Hacks for buying a new car
Holiday season is prime time for buying new vehicles. Yet, most people find all the haggling and tricky financial jargon a huge deterrent for setting foot on a dealership lot. Don’t worry, we’ve got your back. Here are the top 5 helpful tips for getting the best deal on your new ride.
Car salesmen get a bad rap for being sharky, crafty devils who’ll say anything to “get you into a new car today”. You don’t have to think of them as adversaries. Buying a new car isn’t necessarily a battle of wits either. It’s more like a game, and games can be fun if you play them well.
When buying a car, you just need to do some research ahead of time, have a realistic budget in mind and avoid being led in the wrong direction.
1. When to Shop
Sometimes, getting the best deal on a new or used vehicle depends on the time of year and the state of the market. Auto dealers are keen to move vehicles off the lot near the end of the sales quarter. Dealerships have targets that they need to hit and these sales targets pop out in bold print near the end of their sales cycle. A dealer will most likely agree to take a loss and slash their sticker price if that means they will get closer to hitting their sales target.
You should also consider timely finance deals. Currently, auto dealers are offering 72-month, zero interest loans on select new vehicles to boost sales before the end of the year. GM is offering zero percent for 72 months on the Silverado pickup, Chevy Equinox and Tahoe. Ford is offering a 72-month, zero interest loan on the F-150 pickup truck, as well. Nissan has a similar deal for 60 months on their Altima, Maxima, Rogue, Murano and Titan models.
According to Edmunds, zero percent interest deals are at their lowest rate in 11 years, accounting for just 3.8 percent of vehicle sales. Automakers will likely stop offering them all together, but you can still take advantage of zero percent interest loans until the end of the year. “The reports of the death of zero percent were exaggerated”, said GM spokesman Jim Cain. “We said all along it was an important part of our tool kit. Zero percent has proven to be a good motivator.”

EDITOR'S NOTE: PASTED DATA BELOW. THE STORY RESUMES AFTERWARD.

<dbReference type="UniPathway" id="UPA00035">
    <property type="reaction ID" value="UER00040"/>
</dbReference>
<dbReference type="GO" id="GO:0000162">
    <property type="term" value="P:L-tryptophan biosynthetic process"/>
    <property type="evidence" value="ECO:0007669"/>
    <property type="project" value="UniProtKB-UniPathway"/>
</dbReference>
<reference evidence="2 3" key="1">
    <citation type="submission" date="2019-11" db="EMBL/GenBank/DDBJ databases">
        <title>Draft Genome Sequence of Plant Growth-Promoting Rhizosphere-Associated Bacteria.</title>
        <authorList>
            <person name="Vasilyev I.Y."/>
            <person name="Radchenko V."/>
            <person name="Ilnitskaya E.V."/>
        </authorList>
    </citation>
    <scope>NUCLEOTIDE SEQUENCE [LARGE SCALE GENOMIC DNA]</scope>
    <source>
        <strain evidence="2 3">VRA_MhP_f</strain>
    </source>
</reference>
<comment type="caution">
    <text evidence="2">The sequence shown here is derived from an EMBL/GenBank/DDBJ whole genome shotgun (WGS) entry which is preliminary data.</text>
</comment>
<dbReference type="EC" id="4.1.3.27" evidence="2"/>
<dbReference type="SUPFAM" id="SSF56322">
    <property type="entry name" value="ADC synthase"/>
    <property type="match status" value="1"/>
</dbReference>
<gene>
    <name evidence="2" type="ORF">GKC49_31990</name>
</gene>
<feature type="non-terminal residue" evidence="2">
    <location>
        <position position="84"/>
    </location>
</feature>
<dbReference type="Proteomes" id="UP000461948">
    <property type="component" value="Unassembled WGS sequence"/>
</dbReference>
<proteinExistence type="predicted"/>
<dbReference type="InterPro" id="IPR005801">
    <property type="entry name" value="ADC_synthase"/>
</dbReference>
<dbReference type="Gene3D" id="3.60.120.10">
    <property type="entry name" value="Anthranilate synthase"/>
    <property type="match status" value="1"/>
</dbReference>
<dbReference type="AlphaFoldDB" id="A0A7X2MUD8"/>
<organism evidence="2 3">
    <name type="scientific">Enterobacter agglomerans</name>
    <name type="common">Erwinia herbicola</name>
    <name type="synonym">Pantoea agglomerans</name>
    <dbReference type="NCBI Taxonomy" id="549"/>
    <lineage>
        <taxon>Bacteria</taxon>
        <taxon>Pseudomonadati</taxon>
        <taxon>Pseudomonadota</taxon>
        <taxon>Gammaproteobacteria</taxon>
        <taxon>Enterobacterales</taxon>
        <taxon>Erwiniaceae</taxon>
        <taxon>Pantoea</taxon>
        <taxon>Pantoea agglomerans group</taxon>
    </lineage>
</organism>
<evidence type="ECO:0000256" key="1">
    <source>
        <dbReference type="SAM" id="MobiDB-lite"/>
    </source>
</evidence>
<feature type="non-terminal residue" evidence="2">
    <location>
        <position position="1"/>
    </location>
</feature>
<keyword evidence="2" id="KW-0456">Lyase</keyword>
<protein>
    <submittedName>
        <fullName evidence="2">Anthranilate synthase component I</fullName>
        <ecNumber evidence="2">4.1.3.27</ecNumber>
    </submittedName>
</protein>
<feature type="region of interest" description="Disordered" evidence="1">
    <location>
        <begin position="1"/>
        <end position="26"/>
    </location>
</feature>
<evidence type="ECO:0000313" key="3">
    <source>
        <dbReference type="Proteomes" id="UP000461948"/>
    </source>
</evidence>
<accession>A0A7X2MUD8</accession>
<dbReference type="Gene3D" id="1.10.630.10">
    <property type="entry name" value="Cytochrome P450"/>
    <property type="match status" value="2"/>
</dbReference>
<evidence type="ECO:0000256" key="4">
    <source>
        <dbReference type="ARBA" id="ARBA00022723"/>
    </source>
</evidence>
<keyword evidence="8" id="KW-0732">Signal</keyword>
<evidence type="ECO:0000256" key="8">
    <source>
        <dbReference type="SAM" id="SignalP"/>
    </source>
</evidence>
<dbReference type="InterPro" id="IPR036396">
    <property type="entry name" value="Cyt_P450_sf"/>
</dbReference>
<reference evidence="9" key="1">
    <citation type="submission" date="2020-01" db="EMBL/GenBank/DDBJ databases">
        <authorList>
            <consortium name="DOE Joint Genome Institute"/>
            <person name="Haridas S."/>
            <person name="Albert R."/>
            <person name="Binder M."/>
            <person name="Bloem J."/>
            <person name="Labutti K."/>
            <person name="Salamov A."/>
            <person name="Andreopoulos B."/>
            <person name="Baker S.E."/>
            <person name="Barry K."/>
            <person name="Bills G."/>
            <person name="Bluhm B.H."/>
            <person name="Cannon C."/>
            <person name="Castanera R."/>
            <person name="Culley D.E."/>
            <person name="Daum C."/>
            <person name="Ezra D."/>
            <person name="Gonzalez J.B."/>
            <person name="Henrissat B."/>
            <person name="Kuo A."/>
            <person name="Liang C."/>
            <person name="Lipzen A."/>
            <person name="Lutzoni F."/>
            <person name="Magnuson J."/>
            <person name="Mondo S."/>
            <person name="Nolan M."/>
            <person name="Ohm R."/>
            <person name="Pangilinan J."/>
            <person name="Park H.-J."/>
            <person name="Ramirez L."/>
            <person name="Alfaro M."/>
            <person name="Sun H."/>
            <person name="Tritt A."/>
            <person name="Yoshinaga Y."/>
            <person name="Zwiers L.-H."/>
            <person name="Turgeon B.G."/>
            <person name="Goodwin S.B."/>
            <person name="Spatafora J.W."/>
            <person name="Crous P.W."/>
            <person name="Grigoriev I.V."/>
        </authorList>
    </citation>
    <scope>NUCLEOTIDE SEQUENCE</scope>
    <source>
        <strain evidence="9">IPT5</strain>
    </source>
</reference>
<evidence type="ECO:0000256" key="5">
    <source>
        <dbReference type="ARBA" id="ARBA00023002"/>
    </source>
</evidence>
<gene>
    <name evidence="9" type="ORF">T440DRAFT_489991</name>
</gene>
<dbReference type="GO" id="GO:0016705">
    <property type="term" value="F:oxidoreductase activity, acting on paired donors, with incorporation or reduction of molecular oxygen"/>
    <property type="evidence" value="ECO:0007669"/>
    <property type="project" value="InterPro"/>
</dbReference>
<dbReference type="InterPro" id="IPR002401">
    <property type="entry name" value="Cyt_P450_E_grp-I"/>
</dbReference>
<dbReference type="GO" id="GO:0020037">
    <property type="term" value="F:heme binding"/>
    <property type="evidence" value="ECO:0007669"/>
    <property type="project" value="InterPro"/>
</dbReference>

You can use the value of your previous vehicle to get a better deal on your next vehicle with a trade-in. Just be reasonable. Car owners tend to overvalue their old faithful steeds, but you can count on car salesmen to almost religiously devalue your trade-in. What you want to avoid are dealerships that offer a blanket price for all trade-ins regardless of condition.
This might be a figure like $5,000 or less. Most likely, that figure will get swallowed up in the negotiation and you’ll leave wondering how your trade-in really saved you money.
You want to allow your trade-in vehicle to stand on its own merits, not the dealership’s pre-calculated margin. Think of your trade-in vehicle like a hole card in a game of Texas Hold ‘Em. The salesman will ask right away what you’ve got, but you need to keep that information to yourself until it’s time to talk numbers. Let them field a price first. Then, mention that you want to trade in your “like new” family mover.
This way, the dealer will have fewer options to tuck that trade in value beneath other fees and hidden costs.
3. Bring a Savvy Buddy
One way to get a good deal on a new or used car is to bring an automobile expert with you to the lot. This can be your local mechanic or just a gearhead buddy who knows his way around an engine. When it was time for my Dad to get a used car, he brought me along. My job was to say very little and look for anything that would drop the value of the vehicles being shown to my Dad.